‘Who got the power? Jesy, that’s who!’ – social psychologist praises Jesy Nelson’s fighting spirit

Dr Elle Boag, associate professor in Applied Social Psychology at Birmingham City University praises Jesy Nelson’s decision to leave Little Mix, read her thoughts below.

So, it’s confirmed, after nine years of being part of the girl band Little Mix, Jesy Nelson has left the building…and why? Because Jesy has had to endure unrelenting trolling and cyberbullying since appearing on The X Factor in 2011.

Jesy has been targeted for the past nine years about her looks, her body shape and her voice…all of which, in my humble opinion, are odd things to target as I think Jesy is beautiful, has an amazing singing voice and has the figure that many women aspire to or would even go ‘under the knife’ to achieve. However, mine and many hundreds of thousands of voices upholding such a view has little effect on the negativity wrought by the lesser number of cruel online bullies who remain anonymous in order to spread their spiteful and incendiary ‘voice’.

Previous research has found that seven in ten young people report experiencing cyberbullying and 26 per cent report feeling suicidal, so clearly the psychological impact of cyberbullying impacts deeply, leading to serious mental health illness such as depression and anxiety, low self-esteem and loneliness.

I remember watching Jesy speaking out about her experiences and the experiences of others in her ‘Odd One Out’ BBC documentary last year and at the time wondering if it would relieve the venom that stalks her on social media platforms. Clearly the answer to that is a resounding no, but how Jesy has navigated her own ‘story’ since then is testament to her tenacity and resilience. So kudos to her fighting spirit and strength of character by saying in the most public way possible ‘enough is enough!’ May she be a standard bearer for those who have to suffer at the hands of cowardly bullies who hide behind anonymised false identities whilst they vomit their vitriolic and often unsubstantiated ‘point of view’, provoking additional spewing of hatred and attacking from others simply ‘because they can’.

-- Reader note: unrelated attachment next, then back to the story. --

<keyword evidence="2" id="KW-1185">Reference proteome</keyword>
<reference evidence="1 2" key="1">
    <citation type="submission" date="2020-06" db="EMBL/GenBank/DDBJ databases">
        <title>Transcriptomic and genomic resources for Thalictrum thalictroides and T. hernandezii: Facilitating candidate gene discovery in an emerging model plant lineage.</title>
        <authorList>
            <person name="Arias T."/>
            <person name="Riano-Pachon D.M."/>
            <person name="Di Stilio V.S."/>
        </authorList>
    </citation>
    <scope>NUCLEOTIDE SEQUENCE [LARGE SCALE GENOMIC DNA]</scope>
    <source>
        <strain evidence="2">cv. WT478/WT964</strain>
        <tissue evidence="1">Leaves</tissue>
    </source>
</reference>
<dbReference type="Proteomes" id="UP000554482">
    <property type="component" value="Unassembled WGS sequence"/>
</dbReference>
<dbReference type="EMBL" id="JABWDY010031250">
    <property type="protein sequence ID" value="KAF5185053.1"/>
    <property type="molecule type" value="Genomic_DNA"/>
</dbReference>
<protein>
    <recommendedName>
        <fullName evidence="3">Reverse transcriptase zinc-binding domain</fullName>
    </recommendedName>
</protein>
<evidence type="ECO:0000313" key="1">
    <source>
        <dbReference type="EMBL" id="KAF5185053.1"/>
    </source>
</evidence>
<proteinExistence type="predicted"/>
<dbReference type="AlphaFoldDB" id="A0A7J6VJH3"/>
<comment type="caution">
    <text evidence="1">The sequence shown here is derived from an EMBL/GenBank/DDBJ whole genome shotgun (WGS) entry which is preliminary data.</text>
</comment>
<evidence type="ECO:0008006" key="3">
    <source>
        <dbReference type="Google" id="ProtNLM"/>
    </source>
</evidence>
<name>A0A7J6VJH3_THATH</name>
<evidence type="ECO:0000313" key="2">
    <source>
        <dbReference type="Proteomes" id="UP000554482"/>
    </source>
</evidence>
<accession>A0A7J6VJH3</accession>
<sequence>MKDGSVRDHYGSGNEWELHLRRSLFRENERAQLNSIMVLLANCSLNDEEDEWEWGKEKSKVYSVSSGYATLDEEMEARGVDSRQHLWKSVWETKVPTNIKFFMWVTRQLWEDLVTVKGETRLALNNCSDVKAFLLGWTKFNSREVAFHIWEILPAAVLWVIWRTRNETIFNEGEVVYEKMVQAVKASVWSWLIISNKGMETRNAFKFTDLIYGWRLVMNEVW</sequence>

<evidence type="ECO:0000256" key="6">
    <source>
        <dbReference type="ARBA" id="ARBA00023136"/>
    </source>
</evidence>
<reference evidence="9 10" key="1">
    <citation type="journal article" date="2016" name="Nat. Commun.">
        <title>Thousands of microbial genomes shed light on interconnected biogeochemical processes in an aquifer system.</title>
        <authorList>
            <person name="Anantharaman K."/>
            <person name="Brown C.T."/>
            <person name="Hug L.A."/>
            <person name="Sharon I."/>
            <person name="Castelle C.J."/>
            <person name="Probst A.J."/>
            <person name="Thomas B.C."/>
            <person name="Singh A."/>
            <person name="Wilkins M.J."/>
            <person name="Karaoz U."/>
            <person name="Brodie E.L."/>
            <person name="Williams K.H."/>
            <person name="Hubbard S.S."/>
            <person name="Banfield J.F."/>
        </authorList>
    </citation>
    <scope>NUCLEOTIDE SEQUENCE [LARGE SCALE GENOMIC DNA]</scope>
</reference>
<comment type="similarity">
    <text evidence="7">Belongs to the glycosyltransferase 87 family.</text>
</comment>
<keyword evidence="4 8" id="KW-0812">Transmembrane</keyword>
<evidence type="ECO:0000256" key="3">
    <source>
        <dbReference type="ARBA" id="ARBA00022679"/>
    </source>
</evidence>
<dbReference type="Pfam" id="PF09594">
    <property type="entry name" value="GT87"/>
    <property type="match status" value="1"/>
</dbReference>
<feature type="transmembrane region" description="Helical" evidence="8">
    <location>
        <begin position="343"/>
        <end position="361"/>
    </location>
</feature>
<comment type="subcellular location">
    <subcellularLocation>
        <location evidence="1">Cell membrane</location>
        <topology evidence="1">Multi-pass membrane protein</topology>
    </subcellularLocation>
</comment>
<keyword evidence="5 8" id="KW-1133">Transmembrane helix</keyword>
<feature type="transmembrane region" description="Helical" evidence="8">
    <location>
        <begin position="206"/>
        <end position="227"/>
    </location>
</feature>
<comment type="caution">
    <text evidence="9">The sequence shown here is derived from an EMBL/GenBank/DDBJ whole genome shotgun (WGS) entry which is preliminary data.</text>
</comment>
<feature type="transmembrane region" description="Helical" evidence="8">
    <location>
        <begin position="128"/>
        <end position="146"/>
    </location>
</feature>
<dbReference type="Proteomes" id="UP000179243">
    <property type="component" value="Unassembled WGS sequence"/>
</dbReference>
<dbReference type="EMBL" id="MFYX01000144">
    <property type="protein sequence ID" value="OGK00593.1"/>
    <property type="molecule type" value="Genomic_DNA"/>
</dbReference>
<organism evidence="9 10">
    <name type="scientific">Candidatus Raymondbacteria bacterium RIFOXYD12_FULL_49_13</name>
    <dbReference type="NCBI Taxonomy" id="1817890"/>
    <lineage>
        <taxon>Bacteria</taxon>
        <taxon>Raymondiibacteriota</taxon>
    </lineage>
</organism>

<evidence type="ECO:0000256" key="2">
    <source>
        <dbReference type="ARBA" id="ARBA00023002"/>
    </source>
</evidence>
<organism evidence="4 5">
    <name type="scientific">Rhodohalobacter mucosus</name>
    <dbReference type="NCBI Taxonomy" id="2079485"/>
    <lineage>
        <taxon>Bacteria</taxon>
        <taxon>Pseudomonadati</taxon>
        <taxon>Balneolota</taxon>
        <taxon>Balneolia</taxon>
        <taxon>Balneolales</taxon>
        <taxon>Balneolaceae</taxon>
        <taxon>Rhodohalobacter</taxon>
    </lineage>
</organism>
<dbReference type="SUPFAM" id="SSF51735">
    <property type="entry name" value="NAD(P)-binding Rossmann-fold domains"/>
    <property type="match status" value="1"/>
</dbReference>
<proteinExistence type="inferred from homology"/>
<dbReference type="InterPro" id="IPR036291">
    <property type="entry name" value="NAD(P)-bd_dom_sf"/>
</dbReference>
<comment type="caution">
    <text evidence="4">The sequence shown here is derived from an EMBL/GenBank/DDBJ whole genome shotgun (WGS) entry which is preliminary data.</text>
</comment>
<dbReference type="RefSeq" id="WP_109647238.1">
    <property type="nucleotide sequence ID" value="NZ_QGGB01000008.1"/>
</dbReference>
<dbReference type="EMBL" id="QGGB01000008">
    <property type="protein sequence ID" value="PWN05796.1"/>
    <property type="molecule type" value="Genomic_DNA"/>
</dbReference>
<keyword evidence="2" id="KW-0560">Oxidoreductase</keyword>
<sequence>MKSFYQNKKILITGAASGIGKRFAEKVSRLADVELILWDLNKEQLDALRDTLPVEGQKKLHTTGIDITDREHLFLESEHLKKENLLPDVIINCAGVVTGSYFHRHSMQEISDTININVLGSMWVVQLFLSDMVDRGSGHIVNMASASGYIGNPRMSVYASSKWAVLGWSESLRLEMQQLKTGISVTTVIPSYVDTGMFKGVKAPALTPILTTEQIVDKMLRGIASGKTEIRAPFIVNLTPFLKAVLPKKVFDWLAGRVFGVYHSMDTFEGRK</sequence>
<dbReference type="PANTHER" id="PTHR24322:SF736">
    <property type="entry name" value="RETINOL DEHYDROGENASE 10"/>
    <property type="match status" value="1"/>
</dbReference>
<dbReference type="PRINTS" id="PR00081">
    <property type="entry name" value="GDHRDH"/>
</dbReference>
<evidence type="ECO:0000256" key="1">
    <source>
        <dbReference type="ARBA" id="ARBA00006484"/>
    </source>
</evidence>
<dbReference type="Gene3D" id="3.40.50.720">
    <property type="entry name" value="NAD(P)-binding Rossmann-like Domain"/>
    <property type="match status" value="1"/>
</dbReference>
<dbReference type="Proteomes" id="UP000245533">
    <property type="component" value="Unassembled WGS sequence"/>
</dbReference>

So why do cyberbullies and trolls do it? Well to answer that honestly, you would need to ask them…and we don’t really know who they are as they hardly step up and identify themselves…even Katie Hopkins, whose public and hateful outbursts have led to her famously being branded as ‘the most hated Celebrity in Britain’, has the kahunas and honesty to be open about it – albeit as a means of increasing her fame and notoriety as the ‘villain’ perhaps? Anyway, I digress…one of the key reasons that trolls ‘troll’ and cyberbullies ‘bully’ online is because they are anonymous. It has long been recognised that anonymity leads to deindividuation and subsequently all manner of negative behaviour. Just think back to any and all crowd-based disturbance – it is individuals within the crowd that cause the most harm, act in the most violent, antisocial and even criminal ways, simply because they are anonymous, and their individual actions are less detectable.